Sep 192012
 

Author: Kenneth Myers

 Lobbyists are the men and women behind the curtain in this country. These people, lobbyists, are among the only men and women in America who can get any decent amount of power without getting elected. In today’s world a lobbyist can change the world. That’s what They Eat Puppies, Don’t They? is all about.

This book constructs the Washington that Buckley sees, a place where lobbyists and fanatics half crazy on Adderall use lies and innuendo to almost start World War 3. The lobbyist, one of two main protagonists, is Walter “Bird” McIntyre. He doesn’t retain the likability of the lobbyist portrayed in Buckley’s previous work. Bird makes the fatal mistake of doubting his effect on the world. Nick Naylor (Thank You For Smoking’s protagonist and lobbyist for the tobacco industry) knew he was a plight on the nation and more than that, didn’t care was proud of it. In that acceptance the character was infinitely interesting you felt like you had to hate him but loved his nonchalance. Bird thinks he a good guy while putting the fate of the world in jeopardy for nothing but a paycheck.

His partner in crime, Angel Templeton is a crazy Glenn Beck-esque crazy person staunchly declaring America’s need to constantly be fighting a war. It’s Angel who utters the title of the novel proudly on national television. Her crazy lack of morality seems to be there to balance the awareness of the two tricksters. Together the two characters create their own narrative, the people pulling the whole world’s strings with nothing but a couple lies and a few phone calls. They play their little game with the future of the entire planet in their hands as though it’s a penny-stakes poker game.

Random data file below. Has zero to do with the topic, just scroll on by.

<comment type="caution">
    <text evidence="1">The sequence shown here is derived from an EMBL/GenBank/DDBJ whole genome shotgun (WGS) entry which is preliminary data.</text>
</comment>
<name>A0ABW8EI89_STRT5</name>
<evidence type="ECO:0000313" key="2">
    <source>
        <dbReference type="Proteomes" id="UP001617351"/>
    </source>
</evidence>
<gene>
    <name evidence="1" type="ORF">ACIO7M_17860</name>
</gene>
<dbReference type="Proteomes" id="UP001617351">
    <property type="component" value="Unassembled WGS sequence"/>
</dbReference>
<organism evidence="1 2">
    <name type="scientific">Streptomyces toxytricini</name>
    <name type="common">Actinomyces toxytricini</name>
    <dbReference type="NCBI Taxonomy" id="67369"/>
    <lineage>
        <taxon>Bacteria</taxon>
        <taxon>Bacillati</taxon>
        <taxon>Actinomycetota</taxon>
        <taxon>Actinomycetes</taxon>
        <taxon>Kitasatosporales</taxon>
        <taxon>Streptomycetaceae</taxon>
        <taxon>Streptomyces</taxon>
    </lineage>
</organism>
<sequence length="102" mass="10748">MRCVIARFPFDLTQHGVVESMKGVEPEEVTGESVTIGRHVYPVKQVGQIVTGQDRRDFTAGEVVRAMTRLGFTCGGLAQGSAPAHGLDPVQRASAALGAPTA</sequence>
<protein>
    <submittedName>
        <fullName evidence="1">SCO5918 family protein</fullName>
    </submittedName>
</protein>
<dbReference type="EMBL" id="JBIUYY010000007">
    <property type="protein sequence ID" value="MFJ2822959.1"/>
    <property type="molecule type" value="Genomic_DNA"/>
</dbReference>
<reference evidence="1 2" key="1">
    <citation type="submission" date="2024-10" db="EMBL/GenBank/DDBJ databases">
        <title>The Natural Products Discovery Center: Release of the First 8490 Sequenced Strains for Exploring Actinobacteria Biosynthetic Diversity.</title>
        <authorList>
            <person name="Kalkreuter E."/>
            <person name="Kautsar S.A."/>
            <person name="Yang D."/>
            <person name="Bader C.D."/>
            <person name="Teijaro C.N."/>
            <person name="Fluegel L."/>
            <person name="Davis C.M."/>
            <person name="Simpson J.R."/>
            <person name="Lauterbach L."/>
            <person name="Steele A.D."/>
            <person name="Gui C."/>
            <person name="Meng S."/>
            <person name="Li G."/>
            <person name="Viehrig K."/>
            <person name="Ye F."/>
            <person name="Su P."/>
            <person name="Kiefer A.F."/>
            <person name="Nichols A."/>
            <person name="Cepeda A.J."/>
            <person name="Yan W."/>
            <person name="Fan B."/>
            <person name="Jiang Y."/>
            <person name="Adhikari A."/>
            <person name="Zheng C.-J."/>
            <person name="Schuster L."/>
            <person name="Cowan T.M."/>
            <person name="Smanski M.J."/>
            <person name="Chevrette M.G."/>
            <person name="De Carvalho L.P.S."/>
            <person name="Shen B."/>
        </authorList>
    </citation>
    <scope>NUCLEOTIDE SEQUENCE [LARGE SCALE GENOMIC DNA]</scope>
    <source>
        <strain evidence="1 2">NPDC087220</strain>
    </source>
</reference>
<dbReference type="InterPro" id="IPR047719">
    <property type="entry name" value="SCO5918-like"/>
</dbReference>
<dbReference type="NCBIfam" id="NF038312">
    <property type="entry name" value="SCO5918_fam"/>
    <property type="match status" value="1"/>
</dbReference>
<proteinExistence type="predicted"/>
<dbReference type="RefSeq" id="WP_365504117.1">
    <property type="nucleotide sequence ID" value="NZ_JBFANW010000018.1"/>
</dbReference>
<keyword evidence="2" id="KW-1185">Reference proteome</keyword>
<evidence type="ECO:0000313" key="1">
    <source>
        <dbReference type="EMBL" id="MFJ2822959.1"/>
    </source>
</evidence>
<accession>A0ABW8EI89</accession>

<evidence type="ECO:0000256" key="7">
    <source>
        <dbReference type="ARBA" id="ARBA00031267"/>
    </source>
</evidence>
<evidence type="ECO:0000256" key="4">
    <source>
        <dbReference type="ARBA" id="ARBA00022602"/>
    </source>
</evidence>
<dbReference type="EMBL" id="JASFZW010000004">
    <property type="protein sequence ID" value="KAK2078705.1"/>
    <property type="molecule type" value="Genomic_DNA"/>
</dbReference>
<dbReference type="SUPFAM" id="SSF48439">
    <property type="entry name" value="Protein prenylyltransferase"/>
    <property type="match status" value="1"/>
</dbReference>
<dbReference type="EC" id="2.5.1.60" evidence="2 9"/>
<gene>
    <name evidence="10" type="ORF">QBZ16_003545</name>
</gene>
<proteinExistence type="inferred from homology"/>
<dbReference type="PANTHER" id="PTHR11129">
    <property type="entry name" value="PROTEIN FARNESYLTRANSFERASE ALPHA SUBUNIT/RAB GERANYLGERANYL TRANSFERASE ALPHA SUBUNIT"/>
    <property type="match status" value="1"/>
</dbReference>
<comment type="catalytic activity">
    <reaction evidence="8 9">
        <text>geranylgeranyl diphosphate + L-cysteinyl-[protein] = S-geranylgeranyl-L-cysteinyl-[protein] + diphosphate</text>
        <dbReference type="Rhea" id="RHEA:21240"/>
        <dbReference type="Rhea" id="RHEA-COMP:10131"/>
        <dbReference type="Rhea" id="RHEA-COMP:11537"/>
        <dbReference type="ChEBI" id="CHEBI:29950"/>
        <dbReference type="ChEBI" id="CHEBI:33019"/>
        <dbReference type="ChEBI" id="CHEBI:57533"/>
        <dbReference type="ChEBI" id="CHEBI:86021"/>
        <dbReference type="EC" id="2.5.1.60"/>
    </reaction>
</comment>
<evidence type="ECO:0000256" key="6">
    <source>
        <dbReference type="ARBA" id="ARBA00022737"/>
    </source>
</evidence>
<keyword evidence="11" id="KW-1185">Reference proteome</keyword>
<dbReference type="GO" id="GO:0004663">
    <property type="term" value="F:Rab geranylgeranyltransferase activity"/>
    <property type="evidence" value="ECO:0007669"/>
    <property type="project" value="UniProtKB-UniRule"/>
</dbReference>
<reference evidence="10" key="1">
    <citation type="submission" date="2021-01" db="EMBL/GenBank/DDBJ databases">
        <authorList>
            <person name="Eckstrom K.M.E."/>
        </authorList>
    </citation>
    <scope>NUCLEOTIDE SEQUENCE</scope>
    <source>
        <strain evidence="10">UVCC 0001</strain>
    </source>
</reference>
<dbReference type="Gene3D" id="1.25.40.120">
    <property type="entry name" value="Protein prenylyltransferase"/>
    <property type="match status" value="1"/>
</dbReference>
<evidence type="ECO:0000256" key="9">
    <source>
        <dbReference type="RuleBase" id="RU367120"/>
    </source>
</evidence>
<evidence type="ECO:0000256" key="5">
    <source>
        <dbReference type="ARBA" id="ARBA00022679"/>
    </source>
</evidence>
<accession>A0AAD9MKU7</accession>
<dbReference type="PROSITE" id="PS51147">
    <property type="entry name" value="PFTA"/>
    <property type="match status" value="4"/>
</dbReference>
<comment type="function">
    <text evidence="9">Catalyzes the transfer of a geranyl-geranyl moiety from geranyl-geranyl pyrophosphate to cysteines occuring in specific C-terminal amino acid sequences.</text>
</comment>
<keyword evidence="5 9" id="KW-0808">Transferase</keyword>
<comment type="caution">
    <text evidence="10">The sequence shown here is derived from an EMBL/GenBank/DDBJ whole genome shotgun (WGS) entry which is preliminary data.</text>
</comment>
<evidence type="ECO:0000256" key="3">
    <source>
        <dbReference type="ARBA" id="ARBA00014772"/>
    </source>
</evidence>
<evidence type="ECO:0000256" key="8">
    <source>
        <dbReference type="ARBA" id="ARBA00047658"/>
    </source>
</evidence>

The second major protagonist is President of the People’s Republic of China and general secretary of the Communist Party of China. He’s the head honcho and because of Angel and Bird’s schemes, finds himself under the very serious threat of a coup. He’s a political genius is in planning well and dealing well with the hand he’s dealt. But there are no clean hands in a dictatorship and Fa knows that and at the outset of his story is being deprived of sleep by nightmares. Despite his past indiscretions Fa is by far the most likable character in the whole affair.

These two stories lay out for the reader what power represents in the world. In America, all you need is a few connections, a reason and some cash. In China you must rise to the top of your party, and fend off the near constant threat of losing your power. The President of the United States is in the picture for only a few pages, but is mentioned by nearly every American once specifically about how they either play tennis with him or question how they’ll tiptoe around the president, skirt the edge of their power and do whatever they want. The more I read They Eat Puppies, Don’t They? the more I knew I loved it. From the beginning the story felt very real, possible in the worst way. An excellent read if you have any interest in politics. It shows us the Washington under the press and it’s horrifying in a very intriguing way.   

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